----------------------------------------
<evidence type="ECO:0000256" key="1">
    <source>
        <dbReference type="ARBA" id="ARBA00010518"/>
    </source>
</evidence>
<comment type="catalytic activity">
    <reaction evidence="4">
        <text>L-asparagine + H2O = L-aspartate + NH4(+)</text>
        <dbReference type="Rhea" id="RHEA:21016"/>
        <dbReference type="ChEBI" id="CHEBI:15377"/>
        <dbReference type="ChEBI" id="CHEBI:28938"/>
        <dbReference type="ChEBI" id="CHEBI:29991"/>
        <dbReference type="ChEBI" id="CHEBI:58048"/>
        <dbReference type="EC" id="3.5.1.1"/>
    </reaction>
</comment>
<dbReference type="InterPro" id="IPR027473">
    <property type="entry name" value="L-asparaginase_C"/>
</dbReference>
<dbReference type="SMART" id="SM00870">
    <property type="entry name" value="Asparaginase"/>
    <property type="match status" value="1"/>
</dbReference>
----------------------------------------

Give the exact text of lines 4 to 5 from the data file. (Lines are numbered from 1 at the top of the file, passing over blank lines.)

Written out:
    </source>
</evidence>